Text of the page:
A Fallen Soldier Comes Home

This is a hard one to write as this isn’t as easy to write about as a beautiful wedding that I’m accustomed to capturing.  But it is a job that I took on as seriously as any I’ve taken, and by the end of it, I was quite drained.

A U.S. Marine that had just turned 20 years old mysteriuosly and suddenly died while working at the Pentagon in D.C., and I was asked to cover the 3-day memorial service for the family, starting from where the family would receive the body on the tarmac at SFO.  The family wanted his story to be told, and there was news coverage, including a live shot of the motorcade from KTVU News’ helicopter as it proceeded to the family home town of Tracy. There was no shortage of flags and uniformed police and fire fighters at just about every overpass on the 65-mile trek, and the welcome home by the locals in Tracy was nothing less than the heartfelt support that the family needed.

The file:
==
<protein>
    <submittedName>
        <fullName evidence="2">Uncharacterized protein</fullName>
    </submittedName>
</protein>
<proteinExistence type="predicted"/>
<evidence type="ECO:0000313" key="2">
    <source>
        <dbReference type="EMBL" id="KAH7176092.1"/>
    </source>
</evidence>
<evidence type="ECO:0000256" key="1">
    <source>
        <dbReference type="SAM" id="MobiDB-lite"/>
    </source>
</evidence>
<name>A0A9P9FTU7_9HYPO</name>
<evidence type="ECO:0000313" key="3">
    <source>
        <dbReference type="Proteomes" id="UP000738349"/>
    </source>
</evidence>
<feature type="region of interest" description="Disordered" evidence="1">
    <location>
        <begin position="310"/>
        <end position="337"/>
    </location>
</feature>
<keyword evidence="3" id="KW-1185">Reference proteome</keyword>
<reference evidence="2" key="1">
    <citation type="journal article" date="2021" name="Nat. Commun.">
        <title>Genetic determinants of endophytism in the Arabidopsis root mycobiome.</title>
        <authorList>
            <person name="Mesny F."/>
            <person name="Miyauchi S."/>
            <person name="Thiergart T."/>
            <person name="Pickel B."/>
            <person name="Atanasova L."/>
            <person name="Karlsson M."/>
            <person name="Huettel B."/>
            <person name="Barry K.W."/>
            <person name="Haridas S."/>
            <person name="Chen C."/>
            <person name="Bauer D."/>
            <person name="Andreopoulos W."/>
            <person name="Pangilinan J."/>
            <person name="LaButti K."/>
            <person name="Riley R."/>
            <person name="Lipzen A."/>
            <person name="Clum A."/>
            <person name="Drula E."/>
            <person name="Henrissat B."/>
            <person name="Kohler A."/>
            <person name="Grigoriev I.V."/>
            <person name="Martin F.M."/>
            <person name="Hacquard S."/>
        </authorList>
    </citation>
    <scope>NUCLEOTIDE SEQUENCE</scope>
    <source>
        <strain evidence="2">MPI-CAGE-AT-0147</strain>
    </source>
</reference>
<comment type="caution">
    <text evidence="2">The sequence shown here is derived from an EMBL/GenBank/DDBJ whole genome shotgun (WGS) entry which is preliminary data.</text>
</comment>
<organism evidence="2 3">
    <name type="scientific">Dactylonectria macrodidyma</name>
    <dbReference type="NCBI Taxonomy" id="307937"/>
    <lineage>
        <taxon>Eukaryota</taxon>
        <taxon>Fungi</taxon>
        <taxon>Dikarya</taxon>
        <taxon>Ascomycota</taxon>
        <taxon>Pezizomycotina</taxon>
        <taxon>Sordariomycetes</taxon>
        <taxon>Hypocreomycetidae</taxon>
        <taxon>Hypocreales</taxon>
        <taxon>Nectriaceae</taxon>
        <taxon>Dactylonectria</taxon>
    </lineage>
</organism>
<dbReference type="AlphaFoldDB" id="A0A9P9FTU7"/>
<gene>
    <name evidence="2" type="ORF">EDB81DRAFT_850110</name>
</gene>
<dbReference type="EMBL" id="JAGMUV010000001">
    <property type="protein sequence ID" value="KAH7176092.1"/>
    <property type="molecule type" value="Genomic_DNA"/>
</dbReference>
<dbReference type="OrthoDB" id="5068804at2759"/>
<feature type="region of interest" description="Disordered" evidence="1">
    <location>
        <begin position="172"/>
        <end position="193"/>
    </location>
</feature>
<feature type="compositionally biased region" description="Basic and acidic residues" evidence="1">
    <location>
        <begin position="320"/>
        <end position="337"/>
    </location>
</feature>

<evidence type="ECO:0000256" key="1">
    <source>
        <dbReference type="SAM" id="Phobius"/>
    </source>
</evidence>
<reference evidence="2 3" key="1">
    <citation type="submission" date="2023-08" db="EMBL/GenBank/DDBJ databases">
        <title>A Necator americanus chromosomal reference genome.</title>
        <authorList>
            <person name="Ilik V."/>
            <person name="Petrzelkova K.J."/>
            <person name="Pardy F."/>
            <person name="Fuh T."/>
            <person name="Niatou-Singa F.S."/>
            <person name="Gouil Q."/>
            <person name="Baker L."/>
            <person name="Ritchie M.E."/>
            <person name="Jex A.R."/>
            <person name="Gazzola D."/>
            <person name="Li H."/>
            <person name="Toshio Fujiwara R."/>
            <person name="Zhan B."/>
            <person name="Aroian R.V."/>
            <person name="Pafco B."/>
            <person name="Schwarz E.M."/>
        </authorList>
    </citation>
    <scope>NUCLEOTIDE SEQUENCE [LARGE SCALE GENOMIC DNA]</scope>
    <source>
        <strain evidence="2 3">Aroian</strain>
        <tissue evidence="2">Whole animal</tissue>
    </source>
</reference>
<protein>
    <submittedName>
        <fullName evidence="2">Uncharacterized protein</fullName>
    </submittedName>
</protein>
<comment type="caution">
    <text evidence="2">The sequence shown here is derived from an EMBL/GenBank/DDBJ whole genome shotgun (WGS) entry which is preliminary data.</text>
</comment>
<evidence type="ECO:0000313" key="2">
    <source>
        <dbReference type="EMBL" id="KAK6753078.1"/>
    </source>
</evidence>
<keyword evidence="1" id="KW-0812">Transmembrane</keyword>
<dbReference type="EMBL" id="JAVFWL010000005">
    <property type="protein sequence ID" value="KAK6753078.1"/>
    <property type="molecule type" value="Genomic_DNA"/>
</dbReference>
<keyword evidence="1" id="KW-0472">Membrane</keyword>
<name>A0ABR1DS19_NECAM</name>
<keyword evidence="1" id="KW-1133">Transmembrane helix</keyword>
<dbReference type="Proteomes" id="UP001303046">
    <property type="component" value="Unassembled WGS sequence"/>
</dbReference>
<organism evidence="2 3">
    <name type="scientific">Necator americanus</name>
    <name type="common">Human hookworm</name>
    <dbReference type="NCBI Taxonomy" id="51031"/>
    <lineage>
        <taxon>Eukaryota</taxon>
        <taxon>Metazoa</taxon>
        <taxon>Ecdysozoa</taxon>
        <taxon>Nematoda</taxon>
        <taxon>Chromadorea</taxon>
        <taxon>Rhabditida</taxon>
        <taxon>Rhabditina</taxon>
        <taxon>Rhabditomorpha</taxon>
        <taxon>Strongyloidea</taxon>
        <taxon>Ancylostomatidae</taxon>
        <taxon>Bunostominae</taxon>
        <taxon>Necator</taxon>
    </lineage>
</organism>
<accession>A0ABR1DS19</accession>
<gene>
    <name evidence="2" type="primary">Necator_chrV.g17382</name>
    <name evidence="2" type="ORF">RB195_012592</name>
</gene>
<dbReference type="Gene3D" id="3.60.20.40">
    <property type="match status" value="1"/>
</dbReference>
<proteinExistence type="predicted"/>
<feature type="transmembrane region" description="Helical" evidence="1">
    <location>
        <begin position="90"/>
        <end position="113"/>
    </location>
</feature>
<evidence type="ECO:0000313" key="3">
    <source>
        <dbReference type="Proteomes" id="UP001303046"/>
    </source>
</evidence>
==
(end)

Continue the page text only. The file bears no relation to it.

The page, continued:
Riding with the Marines and a Navy officer in a chase vehicle in the police-led motorcade was something I won’t ever forget.  And the Freedom Riders, a biker club consisting of active-duty and veteran soldiers, came out in bunches to be a part of the procession.  Matt, a veteran and one of the leaders, insisted that they wanted to make the “best possible” worst-day ever for the deceased family.

The video below is the Hero Welcome of U.S. Marine Lance Corporal Lenin Priego Zurita.

I want to thank Tami Weis who accompanied me as the photographer and who did a tremendous job documenting the memorial service while I did the filming.  And thank you to the Pleasanton Police Department who found out I was filming the procession and reached out with photos and videos from an overpass as the procession passed below.

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